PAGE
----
CFS (Chronic Fatigue Syndrome) has been treated by Xenon Therapy in number of clinical trials. Many of these trials have indicated that there is a new hope to CFS sufferers.
An increasing amount of neuroimaging evidence supports the hypothesis that chronic fatigue syndrome patients have structural or functional abnormalities within the brain. Moreover, some neurotrophic factors, neurotransmitters and cytokines have also been evaluated in order to elucidate the mechanism of abnormal neuropsychic findings in chronic fatigue syndrome. In this review, we suggest that the focal point of chronic fatigue syndrome research should be transferred to the central nervous system.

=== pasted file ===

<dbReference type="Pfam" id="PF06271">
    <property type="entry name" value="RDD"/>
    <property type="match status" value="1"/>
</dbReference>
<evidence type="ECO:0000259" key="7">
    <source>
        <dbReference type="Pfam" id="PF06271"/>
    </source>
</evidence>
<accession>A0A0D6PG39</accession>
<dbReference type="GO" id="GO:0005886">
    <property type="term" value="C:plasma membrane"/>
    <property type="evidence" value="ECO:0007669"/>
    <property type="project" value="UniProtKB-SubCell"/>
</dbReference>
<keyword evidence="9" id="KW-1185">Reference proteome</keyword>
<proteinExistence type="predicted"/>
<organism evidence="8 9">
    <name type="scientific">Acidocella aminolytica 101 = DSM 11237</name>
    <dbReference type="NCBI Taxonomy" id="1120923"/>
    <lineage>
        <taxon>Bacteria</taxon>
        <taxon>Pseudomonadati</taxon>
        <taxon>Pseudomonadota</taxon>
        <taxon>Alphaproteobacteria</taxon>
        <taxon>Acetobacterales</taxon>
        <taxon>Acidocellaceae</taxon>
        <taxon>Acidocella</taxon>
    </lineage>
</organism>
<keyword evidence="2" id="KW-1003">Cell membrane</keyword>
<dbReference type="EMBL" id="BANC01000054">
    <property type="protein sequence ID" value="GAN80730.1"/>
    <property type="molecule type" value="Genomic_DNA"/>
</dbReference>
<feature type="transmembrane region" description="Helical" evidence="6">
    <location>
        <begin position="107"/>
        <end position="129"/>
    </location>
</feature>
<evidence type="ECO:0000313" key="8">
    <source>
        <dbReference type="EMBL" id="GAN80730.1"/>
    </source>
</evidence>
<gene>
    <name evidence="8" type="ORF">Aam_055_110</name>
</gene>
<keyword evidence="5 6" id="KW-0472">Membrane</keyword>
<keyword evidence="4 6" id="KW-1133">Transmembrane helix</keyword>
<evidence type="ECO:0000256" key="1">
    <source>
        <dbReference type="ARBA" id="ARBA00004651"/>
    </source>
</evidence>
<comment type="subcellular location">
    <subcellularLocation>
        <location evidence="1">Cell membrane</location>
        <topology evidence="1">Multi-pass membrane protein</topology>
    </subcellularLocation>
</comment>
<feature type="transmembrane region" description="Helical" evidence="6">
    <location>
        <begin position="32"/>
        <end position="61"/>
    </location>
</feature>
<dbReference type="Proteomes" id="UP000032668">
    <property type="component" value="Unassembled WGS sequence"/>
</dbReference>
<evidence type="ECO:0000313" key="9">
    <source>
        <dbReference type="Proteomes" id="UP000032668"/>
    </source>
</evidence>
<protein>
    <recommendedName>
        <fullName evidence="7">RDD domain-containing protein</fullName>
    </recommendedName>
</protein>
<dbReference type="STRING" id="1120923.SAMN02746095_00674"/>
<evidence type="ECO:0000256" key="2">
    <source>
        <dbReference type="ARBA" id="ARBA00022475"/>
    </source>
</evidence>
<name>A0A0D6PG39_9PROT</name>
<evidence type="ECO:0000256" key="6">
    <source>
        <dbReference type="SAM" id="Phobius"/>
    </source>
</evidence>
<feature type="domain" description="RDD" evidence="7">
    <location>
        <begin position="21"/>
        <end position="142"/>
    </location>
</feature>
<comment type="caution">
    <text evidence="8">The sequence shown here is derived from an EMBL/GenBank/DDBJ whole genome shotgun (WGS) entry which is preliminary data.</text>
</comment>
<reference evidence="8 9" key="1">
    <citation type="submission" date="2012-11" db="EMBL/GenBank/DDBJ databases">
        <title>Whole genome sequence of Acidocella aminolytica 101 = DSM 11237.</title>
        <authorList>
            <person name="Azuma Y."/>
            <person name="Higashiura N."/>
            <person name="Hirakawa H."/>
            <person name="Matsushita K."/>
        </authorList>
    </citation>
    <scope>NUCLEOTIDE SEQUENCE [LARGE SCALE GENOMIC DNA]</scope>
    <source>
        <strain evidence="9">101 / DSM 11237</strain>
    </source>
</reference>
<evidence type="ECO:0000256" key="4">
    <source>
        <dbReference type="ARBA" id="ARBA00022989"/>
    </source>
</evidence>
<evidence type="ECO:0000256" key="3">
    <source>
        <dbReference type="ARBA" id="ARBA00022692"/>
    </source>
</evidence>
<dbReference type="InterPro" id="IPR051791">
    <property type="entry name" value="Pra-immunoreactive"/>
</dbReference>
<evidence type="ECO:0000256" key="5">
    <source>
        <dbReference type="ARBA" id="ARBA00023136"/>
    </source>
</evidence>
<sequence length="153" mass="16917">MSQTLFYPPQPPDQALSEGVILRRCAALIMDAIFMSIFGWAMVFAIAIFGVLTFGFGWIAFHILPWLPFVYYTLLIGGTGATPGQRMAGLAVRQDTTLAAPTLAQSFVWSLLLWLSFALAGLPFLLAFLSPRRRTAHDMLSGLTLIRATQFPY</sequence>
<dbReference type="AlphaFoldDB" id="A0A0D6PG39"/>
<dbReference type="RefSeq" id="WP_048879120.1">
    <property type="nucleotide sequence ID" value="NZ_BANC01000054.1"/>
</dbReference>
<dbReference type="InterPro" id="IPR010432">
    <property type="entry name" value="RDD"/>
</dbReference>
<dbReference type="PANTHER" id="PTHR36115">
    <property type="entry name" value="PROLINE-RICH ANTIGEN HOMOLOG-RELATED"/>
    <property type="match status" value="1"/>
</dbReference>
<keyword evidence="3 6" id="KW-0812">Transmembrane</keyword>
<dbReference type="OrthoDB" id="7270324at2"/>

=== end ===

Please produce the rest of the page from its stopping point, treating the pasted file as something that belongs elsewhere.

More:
In summary, an increasing amount of evidence is becoming available to elucidate the close relationship between CFS and the CNS. Some limitations still exist, however, because some studies have not only discussed the link between CFS and the CNS, but also the link between some of the major symptoms of CFS and the CNS. The focal point of CFS research, therefore, should be transferred to the CNS and exploration of the neuromechanism of CFS. It is still unclear a specific mechanism of how Xenon Therapy affect the patients with Chronic Fatigue Syndrom so more studies are needed.